Playing Hooky

Played Hooky On My High School Reunion

I ruined my perfect attendance this past weekend. I decided earlier this year that I was not going to my high school’s 50th anniversary / reunion party. I was skipping it to do laundry and clean the fish tank and…oh, what the hell. I didn’t want to go.

It’s not that I had a terrible time in high school…It was much better than my experience in elementary school, in fact: I had friends, I wasn’t bullied, I didn’t flunk out. I had some good times…and not so good times. I got my heart broken, had some friendship fallouts and made some close friends with unlikely allies. I have no hard feelings towards anyone and generally look back at the whole experience as decent.

It’s just that in certain scenarios, sometimes you should leave and never look back. I feel like my high school reunion is one of those times.

I flew under the radar in high school: never joined any clubs except Yearbook, and was pathetically unathletic, so sports were out. I did have a decent group of friends back then…not that I really keep up with or communicate with them today. And obviously I didn’t make much of an impact on some of them because someone posted pics of me at a party from that time on Facebook and mis-tagged me as someone else. So it goes.

The friendships made in high school are thought to be long-lasting, but in my life, I knew differently. Coming from a city in Northern Ontario that had no perceived charms for youth, many of us had dreams of getting “outta dodge” and moving away, myself included. My graduating class split in all different directions geographically. I kept in touch with a few of them for a few years, but it takes effort to keep friends. If the friendship on either end is not reciprocating the effort, it becomes too much work to keep it going, and you start taking your cues from each other. For whatever reason, some friendships slowly fade into the night, until you find your long lost friend on social media fifteen years later.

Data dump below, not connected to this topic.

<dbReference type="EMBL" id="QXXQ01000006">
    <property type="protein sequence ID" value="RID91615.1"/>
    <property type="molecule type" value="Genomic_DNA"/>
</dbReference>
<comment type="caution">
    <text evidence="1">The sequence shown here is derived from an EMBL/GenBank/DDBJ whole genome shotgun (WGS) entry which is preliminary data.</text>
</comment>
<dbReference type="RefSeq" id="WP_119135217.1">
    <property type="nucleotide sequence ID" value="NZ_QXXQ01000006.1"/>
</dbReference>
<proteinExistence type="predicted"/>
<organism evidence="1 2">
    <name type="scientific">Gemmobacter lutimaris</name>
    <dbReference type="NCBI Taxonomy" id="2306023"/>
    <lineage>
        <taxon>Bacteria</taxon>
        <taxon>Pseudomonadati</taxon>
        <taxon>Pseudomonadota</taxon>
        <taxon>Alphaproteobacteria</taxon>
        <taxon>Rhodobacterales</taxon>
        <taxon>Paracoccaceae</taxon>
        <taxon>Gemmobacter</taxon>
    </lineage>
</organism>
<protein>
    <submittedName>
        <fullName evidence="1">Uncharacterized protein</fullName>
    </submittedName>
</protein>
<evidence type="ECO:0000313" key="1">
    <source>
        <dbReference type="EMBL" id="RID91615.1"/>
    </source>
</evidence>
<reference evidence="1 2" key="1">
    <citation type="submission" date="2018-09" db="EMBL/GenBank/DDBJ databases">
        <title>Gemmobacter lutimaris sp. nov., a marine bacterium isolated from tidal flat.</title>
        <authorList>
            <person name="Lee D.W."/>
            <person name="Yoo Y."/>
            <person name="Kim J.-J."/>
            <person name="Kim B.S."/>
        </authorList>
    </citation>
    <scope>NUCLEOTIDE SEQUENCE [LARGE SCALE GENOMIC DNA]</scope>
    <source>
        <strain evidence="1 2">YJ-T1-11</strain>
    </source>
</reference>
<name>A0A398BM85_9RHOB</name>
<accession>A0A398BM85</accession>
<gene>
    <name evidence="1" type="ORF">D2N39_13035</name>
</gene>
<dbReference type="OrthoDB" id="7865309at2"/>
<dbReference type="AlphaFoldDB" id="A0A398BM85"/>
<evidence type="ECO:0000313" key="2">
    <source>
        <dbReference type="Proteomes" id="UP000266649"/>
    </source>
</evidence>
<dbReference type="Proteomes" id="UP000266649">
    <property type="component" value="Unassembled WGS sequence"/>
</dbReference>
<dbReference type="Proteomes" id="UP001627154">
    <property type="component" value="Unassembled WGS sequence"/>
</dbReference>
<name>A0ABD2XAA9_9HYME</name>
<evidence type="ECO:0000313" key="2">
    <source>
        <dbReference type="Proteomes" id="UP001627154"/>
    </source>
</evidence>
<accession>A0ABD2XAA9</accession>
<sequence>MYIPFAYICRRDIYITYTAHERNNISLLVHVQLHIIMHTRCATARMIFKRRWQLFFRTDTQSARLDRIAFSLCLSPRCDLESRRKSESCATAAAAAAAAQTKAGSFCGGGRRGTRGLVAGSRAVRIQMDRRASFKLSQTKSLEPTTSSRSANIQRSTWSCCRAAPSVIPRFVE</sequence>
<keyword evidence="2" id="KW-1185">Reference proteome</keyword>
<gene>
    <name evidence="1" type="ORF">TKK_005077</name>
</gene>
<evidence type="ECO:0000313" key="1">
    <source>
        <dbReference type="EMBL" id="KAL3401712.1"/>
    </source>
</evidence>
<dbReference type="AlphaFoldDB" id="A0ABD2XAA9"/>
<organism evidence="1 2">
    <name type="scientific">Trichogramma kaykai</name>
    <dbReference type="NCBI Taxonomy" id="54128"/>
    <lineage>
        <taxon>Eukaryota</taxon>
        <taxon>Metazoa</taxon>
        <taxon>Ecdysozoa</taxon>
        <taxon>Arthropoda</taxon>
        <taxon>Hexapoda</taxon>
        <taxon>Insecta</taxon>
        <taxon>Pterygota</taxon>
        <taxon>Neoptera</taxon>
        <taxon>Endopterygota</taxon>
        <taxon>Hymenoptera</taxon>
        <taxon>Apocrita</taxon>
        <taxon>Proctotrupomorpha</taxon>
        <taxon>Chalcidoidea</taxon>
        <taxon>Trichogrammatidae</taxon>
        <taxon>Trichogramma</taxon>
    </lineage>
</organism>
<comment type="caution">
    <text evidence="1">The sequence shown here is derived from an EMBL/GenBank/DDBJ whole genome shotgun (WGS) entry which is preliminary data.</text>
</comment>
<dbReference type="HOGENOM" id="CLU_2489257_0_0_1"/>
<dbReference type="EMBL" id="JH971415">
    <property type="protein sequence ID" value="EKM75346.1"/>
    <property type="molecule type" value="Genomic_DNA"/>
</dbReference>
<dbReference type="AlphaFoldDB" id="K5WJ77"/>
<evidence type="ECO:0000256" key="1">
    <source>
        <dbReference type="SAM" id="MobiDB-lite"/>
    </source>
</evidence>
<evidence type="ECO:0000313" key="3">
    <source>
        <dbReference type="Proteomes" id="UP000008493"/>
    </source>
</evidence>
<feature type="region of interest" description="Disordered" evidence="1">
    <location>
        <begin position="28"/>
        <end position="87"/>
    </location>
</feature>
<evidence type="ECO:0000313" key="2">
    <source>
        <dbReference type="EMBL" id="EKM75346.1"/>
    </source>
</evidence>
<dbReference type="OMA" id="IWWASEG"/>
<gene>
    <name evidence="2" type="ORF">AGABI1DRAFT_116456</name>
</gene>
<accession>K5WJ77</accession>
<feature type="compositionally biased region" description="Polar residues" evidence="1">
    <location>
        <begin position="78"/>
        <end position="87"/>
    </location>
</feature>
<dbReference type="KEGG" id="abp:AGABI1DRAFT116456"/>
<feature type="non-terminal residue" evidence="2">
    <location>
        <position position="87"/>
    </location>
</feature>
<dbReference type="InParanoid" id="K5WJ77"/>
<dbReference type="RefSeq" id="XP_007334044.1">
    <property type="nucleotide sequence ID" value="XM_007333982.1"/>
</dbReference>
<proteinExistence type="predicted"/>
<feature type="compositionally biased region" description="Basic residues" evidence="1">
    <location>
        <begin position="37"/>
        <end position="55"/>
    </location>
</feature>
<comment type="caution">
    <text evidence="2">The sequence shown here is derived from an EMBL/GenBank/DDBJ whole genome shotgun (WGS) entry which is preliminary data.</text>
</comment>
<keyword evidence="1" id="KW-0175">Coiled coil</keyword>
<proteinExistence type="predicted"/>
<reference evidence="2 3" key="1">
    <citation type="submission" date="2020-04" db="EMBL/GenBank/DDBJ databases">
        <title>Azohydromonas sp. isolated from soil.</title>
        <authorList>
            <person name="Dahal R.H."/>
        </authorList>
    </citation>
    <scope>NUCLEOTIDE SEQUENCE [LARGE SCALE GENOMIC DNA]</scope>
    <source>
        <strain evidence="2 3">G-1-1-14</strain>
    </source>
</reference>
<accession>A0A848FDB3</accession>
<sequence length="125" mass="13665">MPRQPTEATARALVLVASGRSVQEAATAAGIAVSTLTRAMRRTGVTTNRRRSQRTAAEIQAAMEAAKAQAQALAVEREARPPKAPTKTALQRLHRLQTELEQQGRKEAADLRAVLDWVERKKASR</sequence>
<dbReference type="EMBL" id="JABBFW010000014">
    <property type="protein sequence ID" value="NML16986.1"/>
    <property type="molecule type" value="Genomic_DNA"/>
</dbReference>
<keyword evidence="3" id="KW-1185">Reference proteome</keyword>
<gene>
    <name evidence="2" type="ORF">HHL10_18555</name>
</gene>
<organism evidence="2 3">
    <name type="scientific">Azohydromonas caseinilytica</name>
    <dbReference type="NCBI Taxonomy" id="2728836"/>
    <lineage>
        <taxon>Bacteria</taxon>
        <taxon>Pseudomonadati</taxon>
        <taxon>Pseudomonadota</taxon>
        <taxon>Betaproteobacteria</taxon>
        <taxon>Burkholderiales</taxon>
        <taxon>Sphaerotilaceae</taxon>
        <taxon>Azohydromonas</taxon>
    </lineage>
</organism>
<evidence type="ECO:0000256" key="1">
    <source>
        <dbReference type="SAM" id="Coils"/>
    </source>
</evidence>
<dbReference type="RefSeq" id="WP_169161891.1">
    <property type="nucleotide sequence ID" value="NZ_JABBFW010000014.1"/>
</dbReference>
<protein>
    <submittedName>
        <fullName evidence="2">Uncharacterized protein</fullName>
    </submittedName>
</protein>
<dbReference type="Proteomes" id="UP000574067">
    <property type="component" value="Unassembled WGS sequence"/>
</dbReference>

Facebook has made our world smaller and less mysterious. Years after I left high school, I wondered what became of so-and-so. But, when I joined Facebook in 2007, I got my answer. There was a class reunion of sorts happening over the internet. Almost everyone from my graduating class was on Facebook. I became Facebook friends with a lot of them, and caught up briefly with them. Soon enough there isn’t much more to say except for a silent update that includes pics of your dog, and sharing that article from Cracked. This happens, as the common thread with them is High School alone. Since then, that thread has unfurled into different directions.

Eventually time passes, you’re unfriended or they’ve shut their Facebook account down. You never did get around to exchanging numbers, and maybe some fleeting polite effort was made to “hang” sometime. But you know, in all likelihood, except for a small intimate group of people, you will never see most of these people again, and that’s no sweat. We are adults now, and with every year that passes, we are moving further away from our collective high school experience. Our memories are forever epitomized in the pages of old dusty yearbooks. And to that, I say cheers and Godspeed.